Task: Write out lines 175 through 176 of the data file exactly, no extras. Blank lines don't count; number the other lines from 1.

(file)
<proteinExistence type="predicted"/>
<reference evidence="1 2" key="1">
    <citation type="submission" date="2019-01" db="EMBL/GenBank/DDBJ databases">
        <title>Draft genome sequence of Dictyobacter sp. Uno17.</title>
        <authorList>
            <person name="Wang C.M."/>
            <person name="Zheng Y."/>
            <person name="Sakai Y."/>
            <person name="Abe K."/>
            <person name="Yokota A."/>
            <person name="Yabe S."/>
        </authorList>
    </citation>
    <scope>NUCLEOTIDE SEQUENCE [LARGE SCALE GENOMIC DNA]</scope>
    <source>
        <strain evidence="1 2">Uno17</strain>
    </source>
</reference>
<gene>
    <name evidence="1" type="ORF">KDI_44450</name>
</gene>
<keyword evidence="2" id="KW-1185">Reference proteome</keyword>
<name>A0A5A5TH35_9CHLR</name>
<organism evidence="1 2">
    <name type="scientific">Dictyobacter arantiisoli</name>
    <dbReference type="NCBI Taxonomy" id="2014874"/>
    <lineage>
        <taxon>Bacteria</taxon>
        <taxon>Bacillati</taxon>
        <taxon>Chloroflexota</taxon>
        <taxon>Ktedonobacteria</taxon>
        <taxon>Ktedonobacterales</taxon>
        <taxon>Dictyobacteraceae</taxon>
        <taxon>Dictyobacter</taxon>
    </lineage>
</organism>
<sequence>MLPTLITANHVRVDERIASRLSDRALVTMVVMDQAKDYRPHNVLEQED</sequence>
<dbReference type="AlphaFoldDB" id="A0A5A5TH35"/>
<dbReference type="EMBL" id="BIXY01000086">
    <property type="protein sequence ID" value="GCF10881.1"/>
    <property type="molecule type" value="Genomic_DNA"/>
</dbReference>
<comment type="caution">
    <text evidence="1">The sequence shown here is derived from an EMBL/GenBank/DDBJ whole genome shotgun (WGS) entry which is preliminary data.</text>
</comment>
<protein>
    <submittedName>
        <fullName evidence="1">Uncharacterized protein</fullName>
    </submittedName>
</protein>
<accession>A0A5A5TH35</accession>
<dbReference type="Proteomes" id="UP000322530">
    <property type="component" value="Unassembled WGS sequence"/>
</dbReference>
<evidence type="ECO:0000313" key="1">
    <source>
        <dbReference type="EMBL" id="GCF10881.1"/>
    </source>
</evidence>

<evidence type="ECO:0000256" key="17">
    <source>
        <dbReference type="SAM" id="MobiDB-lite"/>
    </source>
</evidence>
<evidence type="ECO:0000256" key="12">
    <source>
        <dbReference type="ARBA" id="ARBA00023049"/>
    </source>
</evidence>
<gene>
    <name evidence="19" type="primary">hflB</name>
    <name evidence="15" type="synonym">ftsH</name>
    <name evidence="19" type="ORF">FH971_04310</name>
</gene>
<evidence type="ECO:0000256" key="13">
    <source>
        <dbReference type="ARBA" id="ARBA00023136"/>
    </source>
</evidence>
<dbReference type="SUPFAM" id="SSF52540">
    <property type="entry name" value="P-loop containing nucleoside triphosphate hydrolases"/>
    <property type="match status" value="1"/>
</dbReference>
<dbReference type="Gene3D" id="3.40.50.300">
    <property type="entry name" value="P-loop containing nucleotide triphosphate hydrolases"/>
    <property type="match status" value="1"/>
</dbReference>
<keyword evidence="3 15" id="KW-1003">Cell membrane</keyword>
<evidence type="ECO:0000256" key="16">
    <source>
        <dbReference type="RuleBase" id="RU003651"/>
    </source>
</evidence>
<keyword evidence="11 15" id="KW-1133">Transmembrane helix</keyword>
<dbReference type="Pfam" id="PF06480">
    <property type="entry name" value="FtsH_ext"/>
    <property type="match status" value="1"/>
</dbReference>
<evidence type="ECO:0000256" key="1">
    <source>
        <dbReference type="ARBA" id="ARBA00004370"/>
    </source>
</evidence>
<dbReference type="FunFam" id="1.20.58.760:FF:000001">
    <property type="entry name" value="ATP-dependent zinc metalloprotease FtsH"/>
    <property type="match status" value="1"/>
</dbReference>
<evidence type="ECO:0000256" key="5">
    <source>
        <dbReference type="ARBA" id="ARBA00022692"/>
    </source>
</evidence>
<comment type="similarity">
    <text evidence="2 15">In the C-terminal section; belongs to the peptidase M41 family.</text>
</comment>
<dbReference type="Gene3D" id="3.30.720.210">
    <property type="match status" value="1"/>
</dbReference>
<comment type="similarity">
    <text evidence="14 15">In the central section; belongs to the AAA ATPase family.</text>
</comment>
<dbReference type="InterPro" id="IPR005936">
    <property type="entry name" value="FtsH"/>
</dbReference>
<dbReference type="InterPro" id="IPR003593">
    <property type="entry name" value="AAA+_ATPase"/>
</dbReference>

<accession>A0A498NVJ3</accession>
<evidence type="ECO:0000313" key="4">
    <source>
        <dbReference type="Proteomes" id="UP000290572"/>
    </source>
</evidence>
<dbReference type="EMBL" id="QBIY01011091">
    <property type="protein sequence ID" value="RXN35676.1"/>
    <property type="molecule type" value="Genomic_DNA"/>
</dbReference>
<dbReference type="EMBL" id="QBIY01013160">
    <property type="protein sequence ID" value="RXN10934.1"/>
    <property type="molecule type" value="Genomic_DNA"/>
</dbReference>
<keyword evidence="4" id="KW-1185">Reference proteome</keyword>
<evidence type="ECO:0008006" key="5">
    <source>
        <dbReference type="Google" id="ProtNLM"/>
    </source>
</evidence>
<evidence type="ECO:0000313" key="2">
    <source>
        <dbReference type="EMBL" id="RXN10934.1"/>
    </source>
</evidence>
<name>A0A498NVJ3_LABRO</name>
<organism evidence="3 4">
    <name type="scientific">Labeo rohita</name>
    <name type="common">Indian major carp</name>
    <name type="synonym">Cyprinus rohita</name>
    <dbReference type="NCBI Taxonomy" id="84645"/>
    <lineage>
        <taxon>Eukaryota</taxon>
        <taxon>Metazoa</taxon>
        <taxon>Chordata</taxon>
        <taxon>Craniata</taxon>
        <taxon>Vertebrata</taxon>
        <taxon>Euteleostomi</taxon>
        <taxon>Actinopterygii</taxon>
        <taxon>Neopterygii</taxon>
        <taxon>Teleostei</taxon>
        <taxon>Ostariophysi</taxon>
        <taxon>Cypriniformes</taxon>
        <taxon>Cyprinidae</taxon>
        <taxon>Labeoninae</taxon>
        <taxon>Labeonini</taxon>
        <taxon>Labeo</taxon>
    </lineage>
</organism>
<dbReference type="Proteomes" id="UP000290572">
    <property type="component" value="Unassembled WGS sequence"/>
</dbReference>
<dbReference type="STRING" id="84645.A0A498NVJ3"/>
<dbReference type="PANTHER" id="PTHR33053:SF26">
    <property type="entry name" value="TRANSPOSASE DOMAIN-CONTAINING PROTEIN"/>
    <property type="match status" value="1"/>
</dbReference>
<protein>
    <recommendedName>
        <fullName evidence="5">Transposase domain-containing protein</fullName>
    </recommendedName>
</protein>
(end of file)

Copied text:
    </lineage>
</organism>